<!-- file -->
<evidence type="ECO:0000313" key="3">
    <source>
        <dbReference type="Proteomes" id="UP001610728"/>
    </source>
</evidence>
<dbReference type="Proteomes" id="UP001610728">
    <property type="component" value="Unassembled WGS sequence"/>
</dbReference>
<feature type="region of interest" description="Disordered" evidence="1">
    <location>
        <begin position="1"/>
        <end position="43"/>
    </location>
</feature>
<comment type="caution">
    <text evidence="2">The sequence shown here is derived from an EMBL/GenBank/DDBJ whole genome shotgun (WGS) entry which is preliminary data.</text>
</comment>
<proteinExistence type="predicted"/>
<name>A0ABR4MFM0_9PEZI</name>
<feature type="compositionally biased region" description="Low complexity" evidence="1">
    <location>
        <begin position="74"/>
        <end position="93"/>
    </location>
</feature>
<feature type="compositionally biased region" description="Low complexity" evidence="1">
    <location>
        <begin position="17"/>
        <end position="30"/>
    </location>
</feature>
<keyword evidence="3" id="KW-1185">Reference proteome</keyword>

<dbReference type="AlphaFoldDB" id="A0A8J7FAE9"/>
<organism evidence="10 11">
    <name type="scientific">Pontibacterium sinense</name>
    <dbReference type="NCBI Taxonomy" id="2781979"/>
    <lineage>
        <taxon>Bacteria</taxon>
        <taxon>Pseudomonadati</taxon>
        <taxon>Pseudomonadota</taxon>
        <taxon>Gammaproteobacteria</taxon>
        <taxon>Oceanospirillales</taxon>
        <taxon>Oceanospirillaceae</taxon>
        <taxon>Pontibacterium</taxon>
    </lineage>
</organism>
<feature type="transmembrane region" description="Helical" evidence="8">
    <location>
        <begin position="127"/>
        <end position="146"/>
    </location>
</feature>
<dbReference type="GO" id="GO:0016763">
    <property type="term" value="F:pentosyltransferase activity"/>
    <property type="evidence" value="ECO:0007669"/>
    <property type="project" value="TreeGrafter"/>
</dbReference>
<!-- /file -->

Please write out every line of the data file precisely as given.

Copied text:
<evidence type="ECO:0000313" key="3">
    <source>
        <dbReference type="Proteomes" id="UP001610728"/>
    </source>
</evidence>
<dbReference type="Proteomes" id="UP001610728">
    <property type="component" value="Unassembled WGS sequence"/>
</dbReference>
<feature type="region of interest" description="Disordered" evidence="1">
    <location>
        <begin position="1"/>
        <end position="43"/>
    </location>
</feature>
<comment type="caution">
    <text evidence="2">The sequence shown here is derived from an EMBL/GenBank/DDBJ whole genome shotgun (WGS) entry which is preliminary data.</text>
</comment>
<proteinExistence type="predicted"/>
<name>A0ABR4MFM0_9PEZI</name>
<feature type="compositionally biased region" description="Low complexity" evidence="1">
    <location>
        <begin position="74"/>
        <end position="93"/>
    </location>
</feature>
<feature type="compositionally biased region" description="Low complexity" evidence="1">
    <location>
        <begin position="17"/>
        <end position="30"/>
    </location>
</feature>
<keyword evidence="3" id="KW-1185">Reference proteome</keyword>

<dbReference type="AlphaFoldDB" id="A0A8J7FAE9"/>
<organism evidence="10 11">
    <name type="scientific">Pontibacterium sinense</name>
    <dbReference type="NCBI Taxonomy" id="2781979"/>
    <lineage>
        <taxon>Bacteria</taxon>
        <taxon>Pseudomonadati</taxon>
        <taxon>Pseudomonadota</taxon>
        <taxon>Gammaproteobacteria</taxon>
        <taxon>Oceanospirillales</taxon>
        <taxon>Oceanospirillaceae</taxon>
        <taxon>Pontibacterium</taxon>
    </lineage>
</organism>
<feature type="transmembrane region" description="Helical" evidence="8">
    <location>
        <begin position="127"/>
        <end position="146"/>
    </location>
</feature>
<dbReference type="GO" id="GO:0016763">
    <property type="term" value="F:pentosyltransferase activity"/>
    <property type="evidence" value="ECO:0007669"/>
    <property type="project" value="TreeGrafter"/>
</dbReference>